Hartford freshman Taylor Dyson drills a dagger with 4:16 remaining to put the Hawks up 70-62 over Central Connecticut State, as (from left to right) forward Nate Sikma, assistant coach Matt Blue and head coach John Gallagher react. The Hawks would hang on for an 80-77 win (Photograph by Sam Perkins).

(West Hartford, CT) – With 4:25 remaining in the game, and the Hartford Hawks clinging to a 67-62 lead over Central Connecticut State, Blue Devils sophomore Kyle Vinales had the ball in his hands at the top of the key, with only Hartford sophomore Corban Wroe standing between him and another bucket. One of the most explosive scorers in the nation, Vinales ranked third among the national scoring leaders at 25.7 points per game, and was in the midst of a scoring deluge, having poured in 24 or more points in four straight games. Averaging just 16 minutes and a whopping two point per game average, Wroe would seem to be at the losing end of a decided mismatch.

But while Vinales got the better of his defenders for most of the night, pouring in a game and season-high 32 points, in the games biggest moment, it was Wroe who made the biggest play. The 6’2″ Australian-import and one-time Rugby star poked the ball loose into the back court. At an all out sprint, Wroe chased Vinales down from behind. When the star shooting guard slowed to corral the ball, Wroe launched himself like a missile head-first, flying past Vinales, diving on the ball and calling a timeout before he could be tied out.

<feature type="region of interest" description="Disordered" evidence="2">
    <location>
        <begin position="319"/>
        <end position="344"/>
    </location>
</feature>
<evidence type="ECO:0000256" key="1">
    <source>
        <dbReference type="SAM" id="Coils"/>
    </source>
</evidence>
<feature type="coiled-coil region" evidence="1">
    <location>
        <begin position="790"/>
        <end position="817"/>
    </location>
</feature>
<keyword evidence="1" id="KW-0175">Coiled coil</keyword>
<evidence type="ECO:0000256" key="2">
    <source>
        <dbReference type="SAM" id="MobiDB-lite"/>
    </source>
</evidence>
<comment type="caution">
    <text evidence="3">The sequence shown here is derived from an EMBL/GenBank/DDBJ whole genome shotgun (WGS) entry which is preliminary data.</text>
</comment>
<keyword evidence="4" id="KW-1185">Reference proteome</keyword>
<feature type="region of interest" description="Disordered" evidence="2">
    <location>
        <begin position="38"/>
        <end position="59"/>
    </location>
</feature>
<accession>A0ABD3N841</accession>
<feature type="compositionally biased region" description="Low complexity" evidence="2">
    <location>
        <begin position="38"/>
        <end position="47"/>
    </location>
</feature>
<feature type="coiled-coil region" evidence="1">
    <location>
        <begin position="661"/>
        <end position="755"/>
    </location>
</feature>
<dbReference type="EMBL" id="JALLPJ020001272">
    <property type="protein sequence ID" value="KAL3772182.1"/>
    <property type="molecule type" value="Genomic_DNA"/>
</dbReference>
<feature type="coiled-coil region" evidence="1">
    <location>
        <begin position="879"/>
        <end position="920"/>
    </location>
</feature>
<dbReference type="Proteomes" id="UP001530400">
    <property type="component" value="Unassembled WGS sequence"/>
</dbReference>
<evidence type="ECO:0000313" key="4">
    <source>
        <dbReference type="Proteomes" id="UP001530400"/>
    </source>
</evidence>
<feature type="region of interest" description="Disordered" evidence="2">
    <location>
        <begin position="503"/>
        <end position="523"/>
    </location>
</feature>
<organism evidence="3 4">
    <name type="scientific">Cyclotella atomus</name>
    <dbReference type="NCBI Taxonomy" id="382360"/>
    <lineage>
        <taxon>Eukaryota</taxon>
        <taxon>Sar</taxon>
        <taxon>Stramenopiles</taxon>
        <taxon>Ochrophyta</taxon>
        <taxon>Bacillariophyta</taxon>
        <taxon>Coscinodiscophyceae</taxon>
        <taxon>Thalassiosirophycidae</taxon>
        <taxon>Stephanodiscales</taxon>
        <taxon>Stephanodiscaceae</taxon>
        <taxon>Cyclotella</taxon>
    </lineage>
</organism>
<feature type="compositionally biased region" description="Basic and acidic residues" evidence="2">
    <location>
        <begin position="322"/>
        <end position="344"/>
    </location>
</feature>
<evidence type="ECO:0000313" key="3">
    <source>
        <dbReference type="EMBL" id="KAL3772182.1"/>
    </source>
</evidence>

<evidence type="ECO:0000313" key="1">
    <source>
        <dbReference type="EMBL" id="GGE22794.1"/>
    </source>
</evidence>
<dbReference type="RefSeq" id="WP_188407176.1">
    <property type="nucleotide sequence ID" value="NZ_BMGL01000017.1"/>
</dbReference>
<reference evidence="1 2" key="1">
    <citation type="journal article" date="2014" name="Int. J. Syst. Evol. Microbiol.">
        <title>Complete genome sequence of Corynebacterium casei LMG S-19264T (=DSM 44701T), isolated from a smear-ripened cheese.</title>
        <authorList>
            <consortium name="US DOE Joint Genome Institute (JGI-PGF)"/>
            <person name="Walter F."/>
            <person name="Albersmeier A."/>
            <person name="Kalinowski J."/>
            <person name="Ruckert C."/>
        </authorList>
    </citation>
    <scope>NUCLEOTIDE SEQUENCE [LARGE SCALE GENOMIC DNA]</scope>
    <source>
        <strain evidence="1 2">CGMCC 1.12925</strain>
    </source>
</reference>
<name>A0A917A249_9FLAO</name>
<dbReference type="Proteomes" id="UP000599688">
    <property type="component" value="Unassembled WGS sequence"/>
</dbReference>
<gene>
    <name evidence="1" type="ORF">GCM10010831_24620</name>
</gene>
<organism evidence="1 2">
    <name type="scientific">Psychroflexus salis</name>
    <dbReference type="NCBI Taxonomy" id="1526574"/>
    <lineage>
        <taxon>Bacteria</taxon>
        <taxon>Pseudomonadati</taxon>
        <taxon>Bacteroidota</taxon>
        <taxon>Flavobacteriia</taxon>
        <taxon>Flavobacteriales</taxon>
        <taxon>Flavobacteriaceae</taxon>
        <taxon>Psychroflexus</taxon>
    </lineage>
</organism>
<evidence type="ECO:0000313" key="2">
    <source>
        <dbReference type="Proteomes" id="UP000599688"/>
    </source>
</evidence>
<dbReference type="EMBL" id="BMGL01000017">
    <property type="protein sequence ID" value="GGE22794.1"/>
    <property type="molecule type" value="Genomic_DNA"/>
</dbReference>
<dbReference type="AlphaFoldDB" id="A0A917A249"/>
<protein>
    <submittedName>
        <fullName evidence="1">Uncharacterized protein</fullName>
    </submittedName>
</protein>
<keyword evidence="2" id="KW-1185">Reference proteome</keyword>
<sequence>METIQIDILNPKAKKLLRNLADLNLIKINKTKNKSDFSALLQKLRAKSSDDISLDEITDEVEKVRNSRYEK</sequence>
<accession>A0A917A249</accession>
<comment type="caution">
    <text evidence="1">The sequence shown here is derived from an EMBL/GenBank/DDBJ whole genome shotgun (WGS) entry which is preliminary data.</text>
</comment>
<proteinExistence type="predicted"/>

It was the game in microcosm.

“Today, when clutch plays needed to be made – Corban Wroe’s play – we made the toughness plays, so I can circle that down as why we had the ‘W’ today,” said head coach John Gallagher

Nearly a year ago to the day, the Hawks were annihilated, 92-58, by the Blue Devils, getting out-played, out-hustled, out-toughed, and thoroughly embarrassed in a game which was no where near as close as its lopsided final score. On Saturday afternoon, the Hawks got a measure of revenge and redemption, making all the gut check plays down the stretch to out-fight and out-work the Blue Devils for an 80-77 win.

“We have to realize that those [hustle] plays – that’s the foundation of who we are; those toughness plays,” said Gallagher.

“[Coach Gallagher] had them motivated and they played with more emotion than we did,” said Central Connecticut State head coach Howie Dickenman. “We were well prepared for this… But emotionally we weren’t there; we weren’t mentally tough.”

Sophomore Forward Mark Nwakamma exploded for a career-high 24 points on 10-of-17 shooting, while pulling down seven rebounds and dishing out five assists, adding a block and a steal. Sophomore guard Yolonzo Moore II scored 16 points on 5-of-7 shooting, including 3-of-4 from deep. Freshman point guard Evan Cooper scored 10 points in 22 minutes off the bench. But it was Wroe who made the biggest and toughest plays in the deciding moments. (more…)

Hawks Win! Hawks Win! Hartford ends 0-13 start to the season with effort, enthusiasm

Saturday, January 7th, 2012

(West Hartford, Conn.) — Hartford assistant coach Drew Dawson sat alone in his office late Friday afternoon. The Hawks stood at 0-13 – fresh off of a 25-point beatdown at conference rival Albany. They were one of only five teams in all of Division-I without a victory, and were off to one of the worst starts to a season in America East history.

“Tonight’s the night,” said Dawson as he affixed a skully-cap to his head and headed outside for a breath of fresh air. There was no fear in his voice, no anxiety – no false bravado either – just quiet but solemn resolve.

Four hours later, the final buzzer sounded, with the battered, bruised-and-bloodied, but not beaten, Hawks standing victorious, with an incredibly hard-fought 56-49 victory over conference rival New Hampshire. (more…)